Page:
On my first day, I came in with all of my assignments read and notes taken on each one, anticipating an immediate quiz on the material. As many of you probably know, law school professors use the Socratic method to teach. This means that they will call on random people however they please when asking questions to the class. My torts professor came in, dropped his book on the lectern, and called on a random kid in the first row asking, "What is a tort?" This type of thing was common in every single class. This was part of the reason the day was so stressful.

Between classes, I spent a few hours in the library doing my reading for the next day. I figure it is better to stay ahead on assignments and not get behind from the very first week. So I grabbed a coffee from the school cafe and read up on criminal law and started an assignment for legal writing. And then when my classes were over at 4:30, I went back to the library to study some more. By 5:30 I finished my assignments for the next day and was ready to go home.

So that was my first day. It's not like it was anything exciting, but it was an intimidating day. But about halfway through my first class, I realized that everything I was feeling was totally normal. Everyone else is starting their first day of law school as well. We are all terrified of being humiliated by our professors. And all of us had read for hours the night before. I realized, it's okay if you don't have it all figured out yet. It's your first day, nobody expects you to be an expert. They just expect you to try.

The first day of law school is also incredibly amazing. It's the moment you had been envisioning every since you took signed up for the LSAT, applied for law school, or enrolled in the school of your dreams. So between feeling tired, scared, and overwhelmed, take a deep breath, and realize that you did it. You're here.

That was my first day of law school. Now I am a week in, and it's gotten easier and better every single day. But more about that later...

- Bailey

Wednesday, August 24, 2016

Law School Orientation

Hello, everyone! I told you guys I would be back soon - and here I am! These last 10 days have been absolutely insane. I moved halfway across the country, made it through two days of orientation, moved into my new apartment after staying for a week in an Airbnb in my new town, and completed a full week of law school. I apologize for not taking more time to blog during this past week. However, I am back and ready to hang out with you guys and tell you all about it. So without further ado... all about law school orientation!

My school had a two-day orientation. Each school varies on the length of their orientation programs. I have seen orientations lasting from a single day, to an entire week. Wherever you go to school, it is pretty likely that your orientation will be mandatory. You start you character and fitness file for the eventual bar exam you will take on the first day of school, so they will make note of whether you show up or not. So make sure that you are at orientation, because not showing up could compromise your eventual intentions of practicing law.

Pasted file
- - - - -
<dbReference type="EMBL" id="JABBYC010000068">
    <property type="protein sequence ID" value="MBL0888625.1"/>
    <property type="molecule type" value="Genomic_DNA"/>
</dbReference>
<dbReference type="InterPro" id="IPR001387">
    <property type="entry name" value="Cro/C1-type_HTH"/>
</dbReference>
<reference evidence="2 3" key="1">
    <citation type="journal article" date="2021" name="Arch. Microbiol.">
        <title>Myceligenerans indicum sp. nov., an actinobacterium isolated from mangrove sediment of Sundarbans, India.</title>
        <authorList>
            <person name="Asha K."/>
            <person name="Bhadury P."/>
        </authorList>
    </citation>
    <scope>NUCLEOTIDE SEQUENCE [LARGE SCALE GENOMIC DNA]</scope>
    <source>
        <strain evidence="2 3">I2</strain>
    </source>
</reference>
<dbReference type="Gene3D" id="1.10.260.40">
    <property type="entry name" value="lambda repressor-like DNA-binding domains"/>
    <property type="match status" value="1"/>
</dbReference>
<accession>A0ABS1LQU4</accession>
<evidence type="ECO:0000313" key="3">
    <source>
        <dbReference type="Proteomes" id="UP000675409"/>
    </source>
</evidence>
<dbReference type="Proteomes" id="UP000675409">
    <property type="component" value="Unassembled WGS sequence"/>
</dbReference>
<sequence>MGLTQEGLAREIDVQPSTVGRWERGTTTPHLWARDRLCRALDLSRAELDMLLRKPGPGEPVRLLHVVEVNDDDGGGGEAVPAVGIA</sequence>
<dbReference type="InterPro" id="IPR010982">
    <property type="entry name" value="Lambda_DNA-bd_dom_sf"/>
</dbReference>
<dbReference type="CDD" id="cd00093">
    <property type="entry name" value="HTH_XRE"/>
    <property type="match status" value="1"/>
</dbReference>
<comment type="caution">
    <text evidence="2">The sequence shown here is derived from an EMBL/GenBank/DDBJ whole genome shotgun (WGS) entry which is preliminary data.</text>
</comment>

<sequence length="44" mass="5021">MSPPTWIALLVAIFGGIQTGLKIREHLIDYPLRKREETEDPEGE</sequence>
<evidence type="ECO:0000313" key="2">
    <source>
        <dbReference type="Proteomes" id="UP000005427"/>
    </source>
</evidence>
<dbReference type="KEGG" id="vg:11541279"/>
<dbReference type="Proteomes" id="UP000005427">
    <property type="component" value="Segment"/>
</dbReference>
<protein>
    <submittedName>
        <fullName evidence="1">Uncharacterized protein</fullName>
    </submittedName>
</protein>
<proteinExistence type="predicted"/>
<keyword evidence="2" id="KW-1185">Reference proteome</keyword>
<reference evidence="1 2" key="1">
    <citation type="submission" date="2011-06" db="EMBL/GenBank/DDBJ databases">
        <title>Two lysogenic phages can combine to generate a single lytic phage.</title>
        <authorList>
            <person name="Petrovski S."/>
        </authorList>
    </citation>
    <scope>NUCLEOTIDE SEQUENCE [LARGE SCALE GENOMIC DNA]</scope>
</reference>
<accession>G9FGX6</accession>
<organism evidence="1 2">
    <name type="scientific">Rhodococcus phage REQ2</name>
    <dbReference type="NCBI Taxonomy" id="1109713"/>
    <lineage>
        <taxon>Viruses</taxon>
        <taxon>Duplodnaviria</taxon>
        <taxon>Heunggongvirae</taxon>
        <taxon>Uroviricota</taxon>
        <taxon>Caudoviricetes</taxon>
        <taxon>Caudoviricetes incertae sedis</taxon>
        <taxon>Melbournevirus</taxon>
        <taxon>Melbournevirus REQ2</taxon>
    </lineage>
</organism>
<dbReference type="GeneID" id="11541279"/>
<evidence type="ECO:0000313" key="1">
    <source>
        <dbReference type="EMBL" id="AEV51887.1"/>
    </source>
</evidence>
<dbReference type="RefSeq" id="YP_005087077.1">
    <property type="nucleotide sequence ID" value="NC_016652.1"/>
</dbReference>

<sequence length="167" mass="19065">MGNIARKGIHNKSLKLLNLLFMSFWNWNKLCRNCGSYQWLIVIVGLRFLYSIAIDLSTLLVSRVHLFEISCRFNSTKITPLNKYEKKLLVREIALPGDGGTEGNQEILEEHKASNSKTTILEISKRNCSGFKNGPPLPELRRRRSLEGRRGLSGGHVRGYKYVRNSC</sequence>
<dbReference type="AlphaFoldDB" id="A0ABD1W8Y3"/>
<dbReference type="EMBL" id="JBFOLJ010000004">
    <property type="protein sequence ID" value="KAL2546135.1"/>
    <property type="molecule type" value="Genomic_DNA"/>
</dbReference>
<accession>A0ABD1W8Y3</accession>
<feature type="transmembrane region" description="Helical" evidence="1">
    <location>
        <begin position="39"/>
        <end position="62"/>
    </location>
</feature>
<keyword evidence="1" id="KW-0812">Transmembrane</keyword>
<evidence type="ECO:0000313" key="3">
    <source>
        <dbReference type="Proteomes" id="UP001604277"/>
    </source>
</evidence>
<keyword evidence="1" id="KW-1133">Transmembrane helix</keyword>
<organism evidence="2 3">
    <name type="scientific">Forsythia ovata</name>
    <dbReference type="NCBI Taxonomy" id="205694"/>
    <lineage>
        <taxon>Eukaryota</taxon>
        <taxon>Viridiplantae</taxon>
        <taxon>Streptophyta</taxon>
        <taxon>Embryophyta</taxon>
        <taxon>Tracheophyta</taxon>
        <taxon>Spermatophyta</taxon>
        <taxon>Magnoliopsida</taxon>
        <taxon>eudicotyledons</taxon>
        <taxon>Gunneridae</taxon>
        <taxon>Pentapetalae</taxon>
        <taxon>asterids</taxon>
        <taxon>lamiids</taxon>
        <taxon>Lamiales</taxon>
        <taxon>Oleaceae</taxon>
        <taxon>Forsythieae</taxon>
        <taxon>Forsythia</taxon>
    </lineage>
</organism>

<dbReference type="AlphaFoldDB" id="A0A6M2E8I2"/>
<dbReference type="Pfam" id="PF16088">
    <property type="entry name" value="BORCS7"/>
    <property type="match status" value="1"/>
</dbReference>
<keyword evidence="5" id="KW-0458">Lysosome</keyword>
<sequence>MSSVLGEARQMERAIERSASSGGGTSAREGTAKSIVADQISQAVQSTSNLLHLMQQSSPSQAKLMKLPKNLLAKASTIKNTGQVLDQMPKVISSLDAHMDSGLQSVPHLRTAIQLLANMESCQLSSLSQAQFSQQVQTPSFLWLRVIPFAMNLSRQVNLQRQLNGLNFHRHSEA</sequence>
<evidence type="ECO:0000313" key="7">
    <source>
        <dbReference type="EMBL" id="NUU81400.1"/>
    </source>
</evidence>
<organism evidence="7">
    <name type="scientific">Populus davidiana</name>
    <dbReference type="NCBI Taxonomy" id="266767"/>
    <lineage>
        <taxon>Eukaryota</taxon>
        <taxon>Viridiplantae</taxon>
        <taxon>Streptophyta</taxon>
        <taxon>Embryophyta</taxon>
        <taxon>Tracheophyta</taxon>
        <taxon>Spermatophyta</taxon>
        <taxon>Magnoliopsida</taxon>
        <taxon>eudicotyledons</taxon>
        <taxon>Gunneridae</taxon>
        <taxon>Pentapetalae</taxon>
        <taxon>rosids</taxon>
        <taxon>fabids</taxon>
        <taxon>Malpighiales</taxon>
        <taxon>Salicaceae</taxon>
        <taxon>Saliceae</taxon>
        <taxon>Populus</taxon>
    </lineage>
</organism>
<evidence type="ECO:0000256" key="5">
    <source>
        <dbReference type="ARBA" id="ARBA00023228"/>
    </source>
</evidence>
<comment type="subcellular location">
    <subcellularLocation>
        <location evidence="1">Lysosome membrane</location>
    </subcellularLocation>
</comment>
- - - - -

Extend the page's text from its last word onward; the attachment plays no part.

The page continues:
Orientation Schedule

This will quite obviously depend on your school, but every orientation seems to have a little bit of the same type of activities. The first thing we did was about three hours of administrative tasks: sign-in, receive database passwords, get our student IDs, check out lockers, take professional photos, buy textbooks, etc. Following that, we had a big "Welcome to law school!" assembly in the auditorium where we heard from various administrators about how excited they were for the upcoming year. Then we had a luncheon (bless free food), followed by more information sessions in the afternoon about getting involved and taking advantages of all of the opportunities and services that come with law school. Following that, we had a mixer with all of our 1L class, professors, and law school staff. I wanted to meet some of my professors, but frankly I was too tired and too scared to introduce myself, so I grabbed some free food and then left.

The second day of orientation started with several information sessions. We heard from career services, the financial aid office, student life, etc. We also had the women's basketball coach from the university come and tell us how to get involved outside of the classroom too, in order to keep ourselves sane. Another lunch happened, and then we listened to a presentation advising us not to get involved with drugs or fall into alcoholism, because apparently that is a common occurrence with law students. Lastly, we took a class photo and then had a class barbecue. This ended in the early afternoon hours, because class started the next day - and we had homework to do!